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Cancer Research and Treatment > Volume 56(1); 2024 > Article
Li, Li, Li, Liu, Qian, Ren, Li, Chen, Ji, Zhang, and Wang: Toremifene, an Alternative Adjuvant Endocrine Therapy, Is Better Than Tamoxifen in Breast Cancer Patients with CYP2D6*10 Mutant Genotypes



Tamoxifen showed individual differences in efficacy under different CYP2D6*10 genotypes. Our study evaluated the prognosis of tamoxifen or toremifene in hormone receptor (HR)–positive breast cancer patients under different genotypes.

Materials and Methods

CYP2D6*10 genotypes of HR-positive breast cancer patients were determined by Sanger sequencing, and all the patients were divided into tamoxifen group or toremifene group.


A total of 268 patients with HR-positive breast cancer were studied. The median follow-up time was 72.0 months (range, 5.0 to 88.0 months). Of these, 88 (32.9%), 114 (42.5%), and 66 (24.6%) patients had C/C, C/T, and T/T genotypes, respectively. Among patients who received tamoxifen (n=176), the 5-year disease-free survival (DFS) rate in patients with C/C and C/T genotype was better than that in patients with T/T genotype, and the difference was statistically significant (p < 0.001 and p=0.030, respectively). In patients receiving toremifene, CYP2D6*10 genotype was not significantly associated with DFS (p=0.325). Regardless of genotypes, the 5-year DFS rate was higher in patients treated with toremifene than in patients with tamoxifen (91.3% vs. 80.0%, p=0.011). Compared with tamoxifen, toremifene remained an independent prognostic marker of DFS in multivariate analysis (hazard ratio, 0.422; p=0.021). For all the 180 patients with CYP2D6*10 C/T and T/T genotypes, the 5-year DFS rate was significantly higher in the toremifene group than in the tamoxifen group (90.8% vs. 70.1%, p=0.003).


Toremifene may be an alternative adjuvant endocrine therapy for patients with CYP2D6*10 mutant genotypes.


Breast cancer is a hormone-dependent tumor. Its occurrence and development are affected by hormone levels in the body. About 65%-75% of breast cancer patients express estrogen receptor (ER) or progesterone receptor (PR) [1]. Tamoxifen (TAM) is a selective estrogen receptor modulator (SERM) used for adjuvant endocrine therapy of hormone receptor (HR)–positive breast cancer, whose structure is similar to estrogen and competitively binds to ER, blocking the activation of ER, and then affecting the transcription and expression of downstream related genes [2]. TAM is a widely used adjuvant endocrine treatment option among premenopausal and postmenopausal breast cancer patients, with therapy durations of up to 10 years [3], which has been shown to reduce breast cancer mortality by 31% [4] and recurrence by 50% [5]. However, within 15 years of initial surgery, one-third of breast cancer patients treated with TAM will have relapsed [5].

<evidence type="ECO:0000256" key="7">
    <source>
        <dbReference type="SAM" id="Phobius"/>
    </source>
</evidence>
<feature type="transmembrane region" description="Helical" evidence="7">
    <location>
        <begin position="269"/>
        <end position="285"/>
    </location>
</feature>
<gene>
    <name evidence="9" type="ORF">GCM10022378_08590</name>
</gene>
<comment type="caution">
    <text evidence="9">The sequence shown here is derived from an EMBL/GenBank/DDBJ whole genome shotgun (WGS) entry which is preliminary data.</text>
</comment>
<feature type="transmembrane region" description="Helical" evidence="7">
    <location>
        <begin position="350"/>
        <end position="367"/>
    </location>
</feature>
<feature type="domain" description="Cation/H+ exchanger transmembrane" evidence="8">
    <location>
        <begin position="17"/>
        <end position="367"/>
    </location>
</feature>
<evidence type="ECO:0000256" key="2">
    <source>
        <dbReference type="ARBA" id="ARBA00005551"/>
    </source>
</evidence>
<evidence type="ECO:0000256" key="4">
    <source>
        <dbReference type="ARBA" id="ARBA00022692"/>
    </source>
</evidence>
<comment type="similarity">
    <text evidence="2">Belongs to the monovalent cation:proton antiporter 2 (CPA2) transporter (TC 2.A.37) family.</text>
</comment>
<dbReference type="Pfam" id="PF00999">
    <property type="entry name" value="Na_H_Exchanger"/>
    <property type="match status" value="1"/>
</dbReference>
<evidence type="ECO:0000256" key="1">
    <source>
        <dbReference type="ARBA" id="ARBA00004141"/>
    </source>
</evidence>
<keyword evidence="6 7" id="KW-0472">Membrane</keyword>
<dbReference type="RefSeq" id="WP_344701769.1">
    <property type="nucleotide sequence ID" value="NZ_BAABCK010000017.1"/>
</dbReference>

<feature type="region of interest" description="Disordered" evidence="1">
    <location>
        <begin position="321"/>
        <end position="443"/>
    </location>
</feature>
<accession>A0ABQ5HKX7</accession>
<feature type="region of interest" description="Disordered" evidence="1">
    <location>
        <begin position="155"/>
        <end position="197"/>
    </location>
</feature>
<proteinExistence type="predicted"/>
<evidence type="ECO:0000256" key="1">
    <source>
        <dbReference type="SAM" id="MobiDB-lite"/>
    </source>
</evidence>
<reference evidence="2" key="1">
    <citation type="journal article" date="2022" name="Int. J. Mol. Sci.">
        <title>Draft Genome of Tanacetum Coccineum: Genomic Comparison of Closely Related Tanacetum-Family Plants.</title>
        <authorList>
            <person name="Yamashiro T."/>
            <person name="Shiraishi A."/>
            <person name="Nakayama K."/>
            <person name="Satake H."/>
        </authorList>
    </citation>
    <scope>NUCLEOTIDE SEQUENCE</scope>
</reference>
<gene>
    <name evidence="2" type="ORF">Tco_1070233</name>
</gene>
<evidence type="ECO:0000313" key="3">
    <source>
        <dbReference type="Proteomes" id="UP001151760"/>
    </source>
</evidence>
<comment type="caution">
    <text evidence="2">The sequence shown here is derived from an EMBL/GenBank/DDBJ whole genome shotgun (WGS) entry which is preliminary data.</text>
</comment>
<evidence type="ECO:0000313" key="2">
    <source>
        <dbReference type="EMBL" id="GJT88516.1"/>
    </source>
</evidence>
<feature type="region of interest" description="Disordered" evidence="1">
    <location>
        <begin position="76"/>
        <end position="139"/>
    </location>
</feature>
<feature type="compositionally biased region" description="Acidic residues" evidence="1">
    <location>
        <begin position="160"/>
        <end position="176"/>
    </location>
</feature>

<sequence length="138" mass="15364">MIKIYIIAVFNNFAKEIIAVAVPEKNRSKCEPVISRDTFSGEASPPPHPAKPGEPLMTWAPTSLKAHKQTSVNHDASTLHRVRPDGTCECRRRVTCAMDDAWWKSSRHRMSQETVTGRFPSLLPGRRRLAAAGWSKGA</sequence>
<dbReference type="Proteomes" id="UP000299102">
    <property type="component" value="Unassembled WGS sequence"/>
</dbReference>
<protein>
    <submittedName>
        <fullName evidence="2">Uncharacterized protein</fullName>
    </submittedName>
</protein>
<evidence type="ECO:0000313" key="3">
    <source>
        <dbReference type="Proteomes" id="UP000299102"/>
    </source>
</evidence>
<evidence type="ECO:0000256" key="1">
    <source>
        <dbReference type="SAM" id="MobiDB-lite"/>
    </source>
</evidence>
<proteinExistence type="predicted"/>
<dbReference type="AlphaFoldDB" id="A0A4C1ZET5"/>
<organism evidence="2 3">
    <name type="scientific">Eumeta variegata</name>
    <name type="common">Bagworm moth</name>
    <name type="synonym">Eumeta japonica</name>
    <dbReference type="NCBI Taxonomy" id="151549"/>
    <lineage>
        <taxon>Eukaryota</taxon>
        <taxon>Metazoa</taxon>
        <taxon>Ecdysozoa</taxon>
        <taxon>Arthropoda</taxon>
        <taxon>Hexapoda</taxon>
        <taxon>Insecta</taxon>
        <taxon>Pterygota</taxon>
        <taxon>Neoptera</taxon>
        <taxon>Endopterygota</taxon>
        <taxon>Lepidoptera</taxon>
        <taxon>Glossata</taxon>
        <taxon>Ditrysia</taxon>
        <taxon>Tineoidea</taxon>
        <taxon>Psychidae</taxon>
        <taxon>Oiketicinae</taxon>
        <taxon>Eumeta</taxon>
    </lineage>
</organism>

Differences in clinical response to TAM among patients are thought to be related to enzyme conversion to active metabolites. The relatively poor affinity of the original TAM for ER resulted in their inability to fully exert their anti-estrogenic activity. Initially, TAM was metabolized into 4-hydroxy TAM and N-demethyl TAM (NDM-TAM), which were then bio-converted into endoxifen, the most active metabolite. However, CYP2D6 is considered to be the key rate-limiting enzyme for NDM-TAM conversion into endoxifen [6].
CYP2D6 gene is characterized by polymorphism, and more than 100 allele mutants have been found. These alleles are classified into normal function (CYP2D6*1 and *2), decreased function (CYP2D6*9, *10, *17, and *41) and no function (CYP2D6*3, *4, *5, and *6) on the basis of the level of activity [7]. Due to the ethnic differences, CYP2D6*10 is the type with the highest distribution frequency in Asian population, and its allele frequency in Chinese population is 30%-50%, but it is very low in Caucasians. In contrast, CYP2D6*4 is most common in Caucasians, with an allele frequency of 20%-25% [8]. Mutation of CYP2D6 gene will lead to changes in enzyme activity, resulting in wide differences in the level of endoxifen, further affecting the therapeutic effect of TAM. Since Goetz et al. [9] initially found that patients with CYP2D6 *4/*4 had a poor prognosis in the treatment of TAM, the influence of CYP2D6 polymorphism on the clinical effect and prognosis of TAM in the treatment of breast cancer has been debated until now.
Toremifene (TOR) is another SERM for the treatment of HR-positive breast cancer. Its structure is only one chlorine atom different from TAM. In postmenopausal patients, TOR has similar efficacy and side effects as adjuvant endocrine therapy as TAM, and may even reduce the occurrence of the events such as endometrial cancer and liver disease [10]. Relevant clinical trial results, meta-analysis and pharmacological studies have shown that TOR is an effective and well-tolerated drug for the treatment of early and advanced breast cancer compared with TAM [11].